More on budget cuts. In this update, I will lead with "what can we do" and then give you some more reasons to do something below--specifically, by looking at Mayor Fuller's most recent email update and her comments on the fiscal issues with the schools.
So what can we do?
First, RIGHT NOW, send an email to Superintendent Fleishman, Mayor Fuller, and the School Committee by clicking here. As of Saturday morning, we have sent 582 emails. Add your voice. Please, please, share this link with friends in the community. We wrote the email template to be inclusive of all who are concerned for our schools: Educators, concerned citizens, or parents can use the email template. Second, click here to let us know now that you will be joining us on Thursday, March 31, from 3:30 until 5:00 at Newton City Hall to demand that the mayor provide enough funding to full close the budget gap--without cuts! Encourage your colleagues to join us! Share this link in the community as well! Third, if you and your colleagues in your building are as frustrated as you are with these cuts, and you really need to do something else now: Organize a standout or standouts in front of your building. Make signs. Build community support! Keep receipts for any materials you purchase, and NTA will reimburse those costs. Fourth, share these emails with friends. We post them all on our NTA website after they go out, so you can share that link or forward the emails directly. Please spread the word!
Open letter to Mayor Fuller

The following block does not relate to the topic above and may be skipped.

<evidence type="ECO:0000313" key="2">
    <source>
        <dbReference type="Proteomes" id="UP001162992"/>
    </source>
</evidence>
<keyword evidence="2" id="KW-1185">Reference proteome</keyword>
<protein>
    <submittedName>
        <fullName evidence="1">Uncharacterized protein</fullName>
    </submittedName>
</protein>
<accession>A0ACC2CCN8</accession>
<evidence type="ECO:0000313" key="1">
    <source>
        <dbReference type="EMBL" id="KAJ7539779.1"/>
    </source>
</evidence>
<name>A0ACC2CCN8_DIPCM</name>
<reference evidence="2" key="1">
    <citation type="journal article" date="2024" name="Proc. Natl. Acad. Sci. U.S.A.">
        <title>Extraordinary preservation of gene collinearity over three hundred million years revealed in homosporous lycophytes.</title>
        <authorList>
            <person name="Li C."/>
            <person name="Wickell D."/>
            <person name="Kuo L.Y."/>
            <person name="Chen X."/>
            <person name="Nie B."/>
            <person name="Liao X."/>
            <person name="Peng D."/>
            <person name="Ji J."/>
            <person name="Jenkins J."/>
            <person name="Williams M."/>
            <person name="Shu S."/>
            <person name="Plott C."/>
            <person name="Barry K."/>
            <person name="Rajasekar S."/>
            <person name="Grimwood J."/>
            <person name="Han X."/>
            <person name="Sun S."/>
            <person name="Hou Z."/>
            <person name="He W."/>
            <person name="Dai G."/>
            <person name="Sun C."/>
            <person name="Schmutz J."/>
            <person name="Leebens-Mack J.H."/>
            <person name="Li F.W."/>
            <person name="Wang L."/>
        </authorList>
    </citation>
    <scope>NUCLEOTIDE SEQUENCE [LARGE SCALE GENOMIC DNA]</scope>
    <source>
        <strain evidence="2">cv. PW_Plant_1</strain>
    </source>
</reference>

Dear Mayor Fuller: I am writing to you to respectfully ask that you stop misrepresenting the city's support for the schools, and that you fully fund the Newton Public Schools so that they can continue to provide the education the children of Newton need in this time of acute crisis. First, there is a tone in your email implying that, when you allocate resources to the schools, you are "giving something" to them. You are not. Along with the School Committee and the Superintendent, you are the steward of the school's finances. There should be not even a whisper or a suggestion of anything different--and certainly no suggestion that you have already "given" the schools more than their fair share when you allocate a greater increase to the school's budget than the municipal budget. Second, please be more exacting, and more transparent, about how you have allocated ARPA funds. Yes, you have already "invested" "$28.4 million in ARPA projects out of the $63 million allocation made to the City of Newton." And yes, a good part, $15.7 million, of those "investments" went to the schools. BUT, of the funds that went to the schools, $5.9 million were directed towards projects that were already scheduled to happen before the pandemic. The city would have made those investments even if it had not received additional funding from the federal government. You would have borrowed money by issuing bonds, and eventually the taxpayers of Newton would have paid for these investments. So what you have effectively done is provide taxpayers $5.9 million in future tax relief at the same time the schools are in a funding crisis. BUT, of the funds that went to the schools, some came from $7.6 million that went into the city's operating budget. The city then used those funds to help it finance its overall allocation to the schools. If, as you say, funding for the NPS is 65% of the city's operating budget, then 65% of that $7.6 million, or ~$5 million, went into the operating budget of the schools. But those funds did not result in an increase in the overall NPS operating budget. Because you put those funds into the city's budget and then used them to finance the city's allocation to the schools, you have effectively provided relief to the city's operating budget. MOREOVER, in this time of crisis, the NPS's costs have inevitably risen. They have lost over $7 million in "revolving funds" from sources such as school building rentals, bus and athletic fees, etc. Yet, in this time of increasing costs and declining revenues, the city's allocation to the schools over the past two years has actually been low by historical standards. MOREOVER, not only did you not add more to the school's budget: you are double counting how much you actually "gave" to the schools: You count that $5 million as part of your "investment" in the schools, and you count them again when you claim they were used to "increase" the city's allocation to the schools. Neither claim is true. So what have you actually done? Used ARPA funds to finance the city's operating budget, saving the city's operating budget $5 million, without increasing the schools' operating budget at all. And you have told the citizen's of Newton that you gave that money to the schools. A subtotal: the $5.9 million for school projects did not increase the school's operating budget. The $5 million to the city's operating budget did not increase the school's operating budget. So far then, of the $15.7 million you claim to have allocated to the schools, $10.9 million resulted in NO increase to the schools' operating budget. That leaves $4.8 million. $1 million of that went to technology, $820 thousand went to COVID costs, and $3 million went to stipends for school employees. That's it for the ARPA funds. Complicate that picture by the $7 million that the schools have lost in "revolving funds," and, Mayor Fuller, it is clear not only that you are underfunding the schools, but that you are willfully misrepresenting how you are in fact spending ARPA funds. Mayor Fuller, you are failing in your fiduciary responsibility to the schools, misleading the the public about your support for the schools, and altogether showing great fiscal irresponsibility to the citizens of Newton, and, most especially, the students of Newton. Respectfully, Michael Zilles, President Newton Teachers Association